Incisions – s/t (TNS Records, 2018)

Alright then. Some of you clowns may remember either my review of last years’ Quit Now EP from Manchester’s Incisions. Some of you may also recall that Quit Now made my list of the best EPs of 2017, which was no mean feat in a highly competitive field. So here we are in the closing weeks of 2018, and Incisions have dropped their first full length, which is something I’d been looking forward to a great deal. I had actually received my electronic press kit the day I moved house, so without any internet I had to wait a while before I could download the motherfucker and give it a listen.

But eee by gum, it’s been worth the wait mate. Not only have Incisions delivered a corker of an album, they’ve also levelled up and matured as song writers in the process. Thankfully this has not come at the expense of aggression or grit.

The rhythmic backbone of this record is something to behold, featuring bombastic yet economical use of powerful drumming that ticks all the boxes for pace, aggression and innovative flair. This is absolutely essential for quality punk rock. If a band doesn’t have a great drummer, well, they may as well quit. This is all rounded out by a 4 and 6 string combo to evoke a mob of dangerous drunks powering their way through a sound that cherry picks the best facets of spirit of ’76 style UK punk, early US hardcore punk and a healthy slab of more contemporary influences such as Paint It Black, with a soupcon of NOFX at their prime.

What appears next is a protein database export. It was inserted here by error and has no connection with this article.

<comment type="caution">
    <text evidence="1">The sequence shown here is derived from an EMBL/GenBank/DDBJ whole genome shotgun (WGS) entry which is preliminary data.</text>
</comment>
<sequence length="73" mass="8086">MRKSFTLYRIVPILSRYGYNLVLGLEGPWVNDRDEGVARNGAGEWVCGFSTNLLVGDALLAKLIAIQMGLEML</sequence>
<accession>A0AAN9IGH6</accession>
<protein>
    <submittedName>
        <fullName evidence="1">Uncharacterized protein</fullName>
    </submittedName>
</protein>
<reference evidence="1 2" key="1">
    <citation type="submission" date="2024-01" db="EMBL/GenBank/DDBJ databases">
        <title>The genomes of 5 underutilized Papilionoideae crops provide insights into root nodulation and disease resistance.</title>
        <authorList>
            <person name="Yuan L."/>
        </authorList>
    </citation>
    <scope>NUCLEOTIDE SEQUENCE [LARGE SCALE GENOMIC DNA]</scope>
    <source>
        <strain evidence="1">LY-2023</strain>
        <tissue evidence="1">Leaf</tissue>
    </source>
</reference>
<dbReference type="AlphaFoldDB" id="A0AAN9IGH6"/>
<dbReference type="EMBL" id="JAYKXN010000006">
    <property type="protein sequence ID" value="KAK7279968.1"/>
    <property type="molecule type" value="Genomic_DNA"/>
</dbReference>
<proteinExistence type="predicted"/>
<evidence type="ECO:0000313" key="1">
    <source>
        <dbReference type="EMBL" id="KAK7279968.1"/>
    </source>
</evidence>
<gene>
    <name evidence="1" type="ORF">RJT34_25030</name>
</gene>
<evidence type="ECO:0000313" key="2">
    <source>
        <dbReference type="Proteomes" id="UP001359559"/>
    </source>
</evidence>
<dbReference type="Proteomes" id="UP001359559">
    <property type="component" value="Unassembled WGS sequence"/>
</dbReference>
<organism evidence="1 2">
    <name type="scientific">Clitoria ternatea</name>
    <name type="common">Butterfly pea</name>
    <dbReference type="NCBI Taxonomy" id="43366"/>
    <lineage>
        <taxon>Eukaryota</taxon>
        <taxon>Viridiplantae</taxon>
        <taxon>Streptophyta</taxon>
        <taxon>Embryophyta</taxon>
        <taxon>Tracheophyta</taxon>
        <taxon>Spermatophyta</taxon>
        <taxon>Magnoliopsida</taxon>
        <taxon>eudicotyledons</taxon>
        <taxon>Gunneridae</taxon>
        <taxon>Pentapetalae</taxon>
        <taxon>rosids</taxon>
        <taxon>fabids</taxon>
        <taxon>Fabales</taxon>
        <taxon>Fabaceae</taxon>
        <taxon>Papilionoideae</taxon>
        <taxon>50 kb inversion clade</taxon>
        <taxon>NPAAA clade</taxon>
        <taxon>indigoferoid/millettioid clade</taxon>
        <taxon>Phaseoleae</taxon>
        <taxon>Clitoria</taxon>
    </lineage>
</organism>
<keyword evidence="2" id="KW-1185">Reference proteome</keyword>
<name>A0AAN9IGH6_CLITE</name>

The vocals are suitably chewy and scraped raw, and more than adequately serve to convey bitterness, anger and frustration in a thoroughly convincing way. In places the delivery puts me in mind of the better part of Henry Rollins’ stint in Black Flag (specifically Damaged and My War). This is coupled with a perceived persona stripped from the lower tiers of the UK class system, and I, brothers and sisters consider myself to be sold on this.

Oddly I feel like the best section of this record is possibly the final third or so, which starts with Bigger City, which I thought had a bit of a vibe that put me in mind of the Nobody Laughs Anymore album by The Trouble (a.k.a the best hardcore album ever released), as well as Self Medicate and Corrupted System (which weirdly put me in mind of Municipal Waste for absolutely no reason). I think these three taken alongside leading pairing Deny and War in Your Head form my top picks from this record.

If I had to find fault, I’m not quite as mad keen on Follow and I Wanna Die With You, but I still think they are decent enough songs. It’s a Tony of Nurgle rating of 9.5/10 for this joint.

Listen on the bandcamp player below:

You can get this from TNS records on CD or white / black splatter LP

Tony of Nurgle is a true child of the North, currently living in exile in Croydon, South East London. He used to co-run a specialist record store in Manchester (Roadkill Records), and also spent a couple of years as a promoter, and put on shows for the likes of Leatherface, the Loved Ones, Lucero, Minus The Bear, These Arms Are Snakes, Spy vs Spy, Latterman etc. He also spent several years DJing at shady rock clubs in Manchester, and started the infamous Thursday night "punk room" at Jilly's Rockworld. Also responsible for Middle Finger Response, and collaborated with a couple of friends on a monthly night called Refuse to Lose, which will still occasionally reunite the original DJ line-up - hopefully in the not too distant future. Apart from that, it's all bitterness and a jaundiced view of human nature, rarely skateboarding, often reading books with maps in the front.

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